Have you ever seen a person doing an exercise with bad form and it appears as if they are about to get injured? I cringe every time I see anyone doing an exercise badly all in the name of burning calories.
We all love short cuts. We all want the most direct route to achieving and smashing our fitness goals. That’s why HIIT workouts are so popular and everyone is jumping on this wagon to get the promised faster results.
HIIT is effective for some people but is it essential for improving your fitness and health? Is it the best type of exercise to help you reach your long-term fitness and fat loss goals?
In this article, I’ll explain why HIIT is a fad and is not suitable for a majority of people who’re looking to get in shape and to improve their fitness and health.
What is HIIT?
HIIT stands for High-Intensity Interval Training.
It’s a workout that involves short bursts of intense exercise alternated with recovery periods. The workout can range from between 4-30 minutes or even more. It can include exercises such as sprinting, rope jumping, biking, Tabata, and other bodyweight exercises.
Studies show that HIIT workout burns fat faster in a short amount of time compared to other modes of exercise like steady-state exercise. After a HIIT session, metabolism can remain elevated for 24 hours.
Other benefits include improved fitness, better heart health, and better blood pressure. Also, you can gain a bit of muscle from doing HIIT when trying to lose weight compared to other forms of exercises like running.
The above reasons have compelled a lot of people to take up HIIT as their go-to work out making it popular. But we all know that popularity is never an indicator of the effectiveness of any mode of training.
So, before taking up a HIIT workout, find out whether it’s the best for your goals, experience and ability. Also, it is important to find out whether you’ll be able to sustain that level of training over the long haul.
The downsides of HIIT Workouts
After training hundreds of people in the last 10 years as a personal trainer, I’ve seen more cons than pros of HIIT.
The problem with HIIT is that it disregards the basics of a well-designed fitness program. A good program has progressions and regressions and can accommodate people with different levels of fitness.
Most group HIIT classes are a one size fit all. Usually, all participants go through the same routines without regard to their experience and fitness. The focus of most HIIT sessions is to make you sweat and to “kill you” at the end of the workout.
But I’ve found out that most people looking to get in shape have three main problems:
- Tight and stiff muscles.
- They lack flexibility and mobility around their joints.
- They lack the necessary muscular strength to handle whatever life throws them.
Taking such people with weak and tight muscles and throwing them into a HIIT workout without working on the fundamentals is disastrous. Their training will be short-lived, painful and they will stop training because this kind of training is not sustainable.
Why HIIT Might not be your best option
- Increased risk of Injury.
HIIT workouts incorporate exercises like box jumps, burpees, and other plyometrics which are hard to master and require a very long learning curve. And when done with the wrong form, they can result in injuries.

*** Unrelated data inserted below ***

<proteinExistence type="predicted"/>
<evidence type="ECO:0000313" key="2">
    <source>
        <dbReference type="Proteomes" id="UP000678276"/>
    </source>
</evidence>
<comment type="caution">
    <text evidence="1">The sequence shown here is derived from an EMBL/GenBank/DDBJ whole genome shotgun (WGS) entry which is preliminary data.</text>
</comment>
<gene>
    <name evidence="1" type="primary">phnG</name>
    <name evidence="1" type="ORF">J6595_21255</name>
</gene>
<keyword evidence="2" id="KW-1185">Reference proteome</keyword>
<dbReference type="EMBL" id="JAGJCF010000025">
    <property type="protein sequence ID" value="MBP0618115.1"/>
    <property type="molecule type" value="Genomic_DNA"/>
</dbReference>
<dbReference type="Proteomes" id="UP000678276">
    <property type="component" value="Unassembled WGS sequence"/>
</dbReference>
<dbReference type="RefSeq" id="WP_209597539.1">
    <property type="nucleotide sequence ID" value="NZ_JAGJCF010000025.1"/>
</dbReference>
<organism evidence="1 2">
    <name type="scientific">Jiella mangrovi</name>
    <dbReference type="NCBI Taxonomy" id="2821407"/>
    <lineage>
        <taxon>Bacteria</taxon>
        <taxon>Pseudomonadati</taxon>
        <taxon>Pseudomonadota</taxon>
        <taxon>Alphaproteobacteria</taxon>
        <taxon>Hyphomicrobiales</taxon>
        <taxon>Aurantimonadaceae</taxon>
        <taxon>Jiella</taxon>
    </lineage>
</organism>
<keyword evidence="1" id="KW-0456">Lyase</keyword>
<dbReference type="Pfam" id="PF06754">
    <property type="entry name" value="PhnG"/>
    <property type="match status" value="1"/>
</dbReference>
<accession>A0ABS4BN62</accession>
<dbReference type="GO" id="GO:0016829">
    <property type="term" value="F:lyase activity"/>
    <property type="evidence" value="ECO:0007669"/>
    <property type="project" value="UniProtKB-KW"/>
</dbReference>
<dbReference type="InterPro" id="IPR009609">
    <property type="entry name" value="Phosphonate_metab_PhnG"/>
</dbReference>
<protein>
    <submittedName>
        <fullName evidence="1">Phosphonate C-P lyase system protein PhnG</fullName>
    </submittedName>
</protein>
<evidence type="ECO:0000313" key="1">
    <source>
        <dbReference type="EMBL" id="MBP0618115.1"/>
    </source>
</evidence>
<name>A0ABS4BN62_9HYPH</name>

2. Not ideal for beginners.
If you are a beginner steer clear of HIIT especially if you are doing it on your own at home. It will be hard to tell if you’re doing something wrong and after some time you can suddenly get an injury without knowing the cause. Get some training experience first before attempting HIIT and start with the easy stuff first then build it up.
HIIT is a hard and strenuous type of workout. Most people cannot stick to a HIIT program because it can easily become overwhelming and uncomfortable. So, build up your pain threshold first by doing other types of workouts like weight training to prepare your body. Progressing too soon too fast will make you hate workouts.
- Too short for health
HIIT sessions are short. If you only do it three times a week, it means you will have worked out for a total of 60 min if your sessions are 20 minutes each. This is not enough to maintain your health leave alone help you lose weight and get lean. The minimum recommended exercise for adults by the American Heart Association is 150 minutes of physical activity per week meaning you can not only rely upon HIIT to improve your fitness no matter the intensity.
If you’re starting out with exercise, begin with weight training and some low-intensity cardio either on the same day or alternate days. This will build up your stamina and strengthen your muscles, joints and ligaments in readiness for tougher workouts in future.
After several months of training, you can add a session of HIIT once a week but it’s not necessary. However, it is important to weigh your options. Look at what you are going to gain or lose from either doing or not doing it. I’ve trained clients in the past who’ve made tremendous progress without any HIIT.
A HIIT workout is good a complement to other forms of training like steady-state cardio, yoga and weight training. Having a balanced fitness routine regardless of your goal is key. Make sure your workout program promotes strength, mobility and cardiovascular endurance. If you’re only doing one of these, find a way to add new activities to make it whole and balanced.
What has been your experience with HIIT? Let me know in the comments below.
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